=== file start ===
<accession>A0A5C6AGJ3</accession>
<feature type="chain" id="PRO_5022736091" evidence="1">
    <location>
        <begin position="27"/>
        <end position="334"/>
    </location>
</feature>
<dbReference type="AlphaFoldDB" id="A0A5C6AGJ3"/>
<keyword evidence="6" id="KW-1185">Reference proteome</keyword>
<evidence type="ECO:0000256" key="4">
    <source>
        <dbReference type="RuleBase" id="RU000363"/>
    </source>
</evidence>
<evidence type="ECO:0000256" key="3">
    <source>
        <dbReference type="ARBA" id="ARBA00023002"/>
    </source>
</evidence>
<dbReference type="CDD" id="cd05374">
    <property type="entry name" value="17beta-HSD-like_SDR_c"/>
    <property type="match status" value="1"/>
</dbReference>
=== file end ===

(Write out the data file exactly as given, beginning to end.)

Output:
<accession>A0A5C6AGJ3</accession>
<feature type="chain" id="PRO_5022736091" evidence="1">
    <location>
        <begin position="27"/>
        <end position="334"/>
    </location>
</feature>
<dbReference type="AlphaFoldDB" id="A0A5C6AGJ3"/>
<keyword evidence="6" id="KW-1185">Reference proteome</keyword>
<evidence type="ECO:0000256" key="4">
    <source>
        <dbReference type="RuleBase" id="RU000363"/>
    </source>
</evidence>
<evidence type="ECO:0000256" key="3">
    <source>
        <dbReference type="ARBA" id="ARBA00023002"/>
    </source>
</evidence>
<dbReference type="CDD" id="cd05374">
    <property type="entry name" value="17beta-HSD-like_SDR_c"/>
    <property type="match status" value="1"/>
</dbReference>